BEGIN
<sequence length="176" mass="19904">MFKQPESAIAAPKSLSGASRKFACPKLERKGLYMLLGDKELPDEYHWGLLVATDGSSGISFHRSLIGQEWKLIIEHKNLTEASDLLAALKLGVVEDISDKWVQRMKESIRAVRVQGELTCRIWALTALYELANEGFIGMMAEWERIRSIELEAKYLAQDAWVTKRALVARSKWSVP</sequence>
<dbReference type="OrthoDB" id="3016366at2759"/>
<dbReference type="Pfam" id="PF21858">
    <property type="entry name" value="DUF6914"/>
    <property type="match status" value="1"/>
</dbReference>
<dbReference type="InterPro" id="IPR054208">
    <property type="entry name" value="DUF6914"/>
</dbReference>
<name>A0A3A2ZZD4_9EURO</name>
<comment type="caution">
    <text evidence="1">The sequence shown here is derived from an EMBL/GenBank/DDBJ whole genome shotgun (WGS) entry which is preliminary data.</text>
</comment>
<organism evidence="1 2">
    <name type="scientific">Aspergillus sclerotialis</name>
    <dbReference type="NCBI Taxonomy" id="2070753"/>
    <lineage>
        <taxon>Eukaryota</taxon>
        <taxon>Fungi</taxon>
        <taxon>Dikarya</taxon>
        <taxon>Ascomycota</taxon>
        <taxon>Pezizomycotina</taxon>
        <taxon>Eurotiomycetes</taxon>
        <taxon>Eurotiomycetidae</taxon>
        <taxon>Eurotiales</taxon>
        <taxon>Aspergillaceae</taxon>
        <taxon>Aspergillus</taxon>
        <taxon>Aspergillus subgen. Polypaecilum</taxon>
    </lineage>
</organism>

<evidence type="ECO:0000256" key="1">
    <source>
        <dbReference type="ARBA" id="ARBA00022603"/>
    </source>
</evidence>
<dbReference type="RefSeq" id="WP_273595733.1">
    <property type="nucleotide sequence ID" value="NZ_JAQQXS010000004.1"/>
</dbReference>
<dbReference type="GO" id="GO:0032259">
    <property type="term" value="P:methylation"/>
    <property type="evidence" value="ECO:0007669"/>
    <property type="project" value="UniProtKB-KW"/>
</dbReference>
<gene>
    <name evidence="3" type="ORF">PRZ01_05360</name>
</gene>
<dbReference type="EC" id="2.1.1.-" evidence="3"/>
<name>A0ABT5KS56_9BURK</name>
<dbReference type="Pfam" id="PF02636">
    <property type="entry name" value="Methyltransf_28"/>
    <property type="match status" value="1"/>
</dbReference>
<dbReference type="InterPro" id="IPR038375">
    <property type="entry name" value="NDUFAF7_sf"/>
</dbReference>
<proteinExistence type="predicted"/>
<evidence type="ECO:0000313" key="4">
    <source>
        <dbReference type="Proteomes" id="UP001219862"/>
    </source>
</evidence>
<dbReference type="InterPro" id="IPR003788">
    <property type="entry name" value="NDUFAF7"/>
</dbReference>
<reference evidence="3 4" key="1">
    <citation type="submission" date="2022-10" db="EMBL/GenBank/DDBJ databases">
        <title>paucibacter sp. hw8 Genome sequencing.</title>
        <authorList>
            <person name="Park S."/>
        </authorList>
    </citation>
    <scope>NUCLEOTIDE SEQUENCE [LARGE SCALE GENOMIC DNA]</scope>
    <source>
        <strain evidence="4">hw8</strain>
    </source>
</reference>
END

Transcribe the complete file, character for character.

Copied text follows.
<sequence length="176" mass="19904">MFKQPESAIAAPKSLSGASRKFACPKLERKGLYMLLGDKELPDEYHWGLLVATDGSSGISFHRSLIGQEWKLIIEHKNLTEASDLLAALKLGVVEDISDKWVQRMKESIRAVRVQGELTCRIWALTALYELANEGFIGMMAEWERIRSIELEAKYLAQDAWVTKRALVARSKWSVP</sequence>
<dbReference type="OrthoDB" id="3016366at2759"/>
<dbReference type="Pfam" id="PF21858">
    <property type="entry name" value="DUF6914"/>
    <property type="match status" value="1"/>
</dbReference>
<dbReference type="InterPro" id="IPR054208">
    <property type="entry name" value="DUF6914"/>
</dbReference>
<name>A0A3A2ZZD4_9EURO</name>
<comment type="caution">
    <text evidence="1">The sequence shown here is derived from an EMBL/GenBank/DDBJ whole genome shotgun (WGS) entry which is preliminary data.</text>
</comment>
<organism evidence="1 2">
    <name type="scientific">Aspergillus sclerotialis</name>
    <dbReference type="NCBI Taxonomy" id="2070753"/>
    <lineage>
        <taxon>Eukaryota</taxon>
        <taxon>Fungi</taxon>
        <taxon>Dikarya</taxon>
        <taxon>Ascomycota</taxon>
        <taxon>Pezizomycotina</taxon>
        <taxon>Eurotiomycetes</taxon>
        <taxon>Eurotiomycetidae</taxon>
        <taxon>Eurotiales</taxon>
        <taxon>Aspergillaceae</taxon>
        <taxon>Aspergillus</taxon>
        <taxon>Aspergillus subgen. Polypaecilum</taxon>
    </lineage>
</organism>

<evidence type="ECO:0000256" key="1">
    <source>
        <dbReference type="ARBA" id="ARBA00022603"/>
    </source>
</evidence>
<dbReference type="RefSeq" id="WP_273595733.1">
    <property type="nucleotide sequence ID" value="NZ_JAQQXS010000004.1"/>
</dbReference>
<dbReference type="GO" id="GO:0032259">
    <property type="term" value="P:methylation"/>
    <property type="evidence" value="ECO:0007669"/>
    <property type="project" value="UniProtKB-KW"/>
</dbReference>
<gene>
    <name evidence="3" type="ORF">PRZ01_05360</name>
</gene>
<dbReference type="EC" id="2.1.1.-" evidence="3"/>
<name>A0ABT5KS56_9BURK</name>
<dbReference type="Pfam" id="PF02636">
    <property type="entry name" value="Methyltransf_28"/>
    <property type="match status" value="1"/>
</dbReference>
<dbReference type="InterPro" id="IPR038375">
    <property type="entry name" value="NDUFAF7_sf"/>
</dbReference>
<proteinExistence type="predicted"/>
<evidence type="ECO:0000313" key="4">
    <source>
        <dbReference type="Proteomes" id="UP001219862"/>
    </source>
</evidence>
<dbReference type="InterPro" id="IPR003788">
    <property type="entry name" value="NDUFAF7"/>
</dbReference>
<reference evidence="3 4" key="1">
    <citation type="submission" date="2022-10" db="EMBL/GenBank/DDBJ databases">
        <title>paucibacter sp. hw8 Genome sequencing.</title>
        <authorList>
            <person name="Park S."/>
        </authorList>
    </citation>
    <scope>NUCLEOTIDE SEQUENCE [LARGE SCALE GENOMIC DNA]</scope>
    <source>
        <strain evidence="4">hw8</strain>
    </source>
</reference>